Is your simple company structure holding you back when it comes to protecting, commercialising and financially benefitting from your business' intellectual property?
You may not realise, but your intellectual property (IP) assets are not only inherently valuable (and may already be listed on your balance sheet), but they can also contribute to your business by way of establishing additional streams of revenue, and securing investment, among other things.
You may be operating your business by way of a company, i.e. a sole operating company. The IP assets created by the operating company will be (absent any other arrangements) ordinarily held by it, and in doing so, you could be closing your eyes to a dual company structure that enables you to capitalise on, better manage, and better protect your IP.
This article will briefly touch on:
- the operation of a dual company structure; and
- some of the advantages and disadvantages to utilising an IP holding company.
Dual company structure
Some of the world's largest companies will often structure their businesses by, in essence, utilising a dual company structure - which in its simplest form, consists of an operating or trading company and a holding company.
Typically, the operating or trading company will enter into the ordinary/day-to-day agreements with customers/clients and suppliers, whereas the holding company usually holds and controls any assets and capital, acting to limit liability. In such a case, the holding company will ordinarily sit above the operating company, i.e. as a 'parent company'/'ultimate holding company' by owning all of the shares in the subsidiary operating or trading company.
If a customer/client or supplier is looking to instigate legal
proceedings against you, they will ordinarily need to sue the
company that they have contracted with, which would usually be the
operating or trading company (provided your relevant contracts are
setup in that fashion); and in a dual company structure, an
operating company will usually hold fewer assets, and therefore
have somewhat less exposure.
Alternatively, a second company, owned by the same shareholders as the operating or trading company, is incorporated to hold any assets and capital, acting to limit liability, particularly exposure to trading risks which could jeopardise loss of these assets and capital.
How does this relate to IP?
Your IP holding company will often either sit above the operating or trading company (as a parent company as mentioned above), or otherwise sit separately as a standalone entity. There will also need to be a Licence Agreement between the IP holding company and the operating or trading company.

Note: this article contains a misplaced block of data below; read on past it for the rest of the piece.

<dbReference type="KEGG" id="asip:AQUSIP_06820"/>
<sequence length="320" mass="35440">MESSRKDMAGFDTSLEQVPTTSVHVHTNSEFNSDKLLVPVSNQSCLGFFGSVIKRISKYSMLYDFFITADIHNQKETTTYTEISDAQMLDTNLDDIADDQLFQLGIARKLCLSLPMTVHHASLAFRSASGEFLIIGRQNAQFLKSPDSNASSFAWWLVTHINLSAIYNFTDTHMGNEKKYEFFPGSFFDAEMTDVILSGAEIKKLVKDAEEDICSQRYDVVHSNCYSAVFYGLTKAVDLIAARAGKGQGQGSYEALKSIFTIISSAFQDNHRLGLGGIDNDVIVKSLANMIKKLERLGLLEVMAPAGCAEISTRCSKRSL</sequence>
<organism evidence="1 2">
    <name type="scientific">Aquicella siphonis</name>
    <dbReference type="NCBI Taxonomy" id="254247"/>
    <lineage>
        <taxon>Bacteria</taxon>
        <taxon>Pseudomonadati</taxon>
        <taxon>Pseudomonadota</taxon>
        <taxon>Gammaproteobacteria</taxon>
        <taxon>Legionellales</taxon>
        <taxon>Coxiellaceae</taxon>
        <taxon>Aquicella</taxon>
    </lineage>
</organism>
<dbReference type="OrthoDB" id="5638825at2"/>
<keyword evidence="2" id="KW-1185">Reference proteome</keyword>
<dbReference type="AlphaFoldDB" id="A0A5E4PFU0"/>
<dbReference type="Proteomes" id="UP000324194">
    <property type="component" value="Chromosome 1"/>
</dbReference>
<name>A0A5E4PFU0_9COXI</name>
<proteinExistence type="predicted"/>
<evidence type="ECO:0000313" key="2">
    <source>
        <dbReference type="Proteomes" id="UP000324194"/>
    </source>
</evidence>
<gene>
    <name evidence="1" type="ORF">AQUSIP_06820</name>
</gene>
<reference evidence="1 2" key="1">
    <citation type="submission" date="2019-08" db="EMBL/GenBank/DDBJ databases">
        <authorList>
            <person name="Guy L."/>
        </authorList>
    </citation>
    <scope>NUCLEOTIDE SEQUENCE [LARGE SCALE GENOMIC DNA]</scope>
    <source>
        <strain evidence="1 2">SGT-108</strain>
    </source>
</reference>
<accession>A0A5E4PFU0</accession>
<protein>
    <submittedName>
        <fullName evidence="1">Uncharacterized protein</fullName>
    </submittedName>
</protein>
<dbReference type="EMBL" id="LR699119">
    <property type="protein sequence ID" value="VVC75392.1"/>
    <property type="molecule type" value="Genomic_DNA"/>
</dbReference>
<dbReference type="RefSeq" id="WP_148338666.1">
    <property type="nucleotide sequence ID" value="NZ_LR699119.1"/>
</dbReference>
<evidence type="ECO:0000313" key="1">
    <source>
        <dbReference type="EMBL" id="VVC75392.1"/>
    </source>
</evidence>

The licensing arrangement will usually operate such that the IP holding company (i.e. as licensor) controls and owns the IP assets (e.g. including trade marks, patents, copyright, designs, plant breeder's rights etc.), and licenses those IP assets to the operating or trading company (i.e. as licensee).
A by-product of such an arrangement is that the IP assets are essentially shielded from the commercial activities of the operating or trading company.
Advantages of an IP holding company
Further to the above, some of the advantages to utilising an IP holding company are as follows:
- protection of your IP assets from customers/clients, suppliers, creditors, and third parties
- structuring is in place so that your IP assets can be licensed to your operating or trading company, and thereafter sub-licensed to third parties so as to generate licensing fees/royalties;
- your IP assets may be more easily sold or made available as security;
- centralised ownership and management of your IP assets;
- attracting investment by having a well-managed and sophisticated structure in place (your structure is investor ready, because commonly this structure is preferred by investors); and
- tax effectiveness by delegating licensing fees/royalties generated from licensing your IP assets.
Disadvantages of an IP holding company
One of the disadvantages to operating an IP holding company in conjunction with your operating or trading company may be the establishment and ongoing costs of operating an additional company.
Further, in the context of patents, when utilising a dual company structure involving an IP holding company and an operating or trading company, it is important that the Licence Agreement between the two entities is properly drafted. Failing which, the IP holding company and/or operating or trading company may face difficulties in pursuing patent infringers.
Considerations when establishing an IP holding company
If you are considering utilising a dual company structure involving an IP holding company in conjunction with your operating or trading company, we would be happy to assist in identifying the important issues and steps to be taken, including for example:
- assigning the IP assets to your IP holding company by way of a Deed of Assignment;
- preparing an appropriate Licence Agreement between your IP holding company and the operating company;
- preparing an appropriate Sub-Licence Agreement between your operating company and third parties; and
- consideration as to the relevant licence fees/royalties to charge to the third parties for their licensed use of the IP assets.
Whilst large multinational corporations have always had the resources to structure their IP assets in the manner described above, the escalation of IP as a fundamental asset of many companies (regardless of their size or stage of development) has meant that such an approach to holding and exploiting IP is something that a growing number of companies can no longer afford to ignore.
The content of this article is intended to provide a general guide to the subject matter. Specialist advice should be sought about your specific circumstances.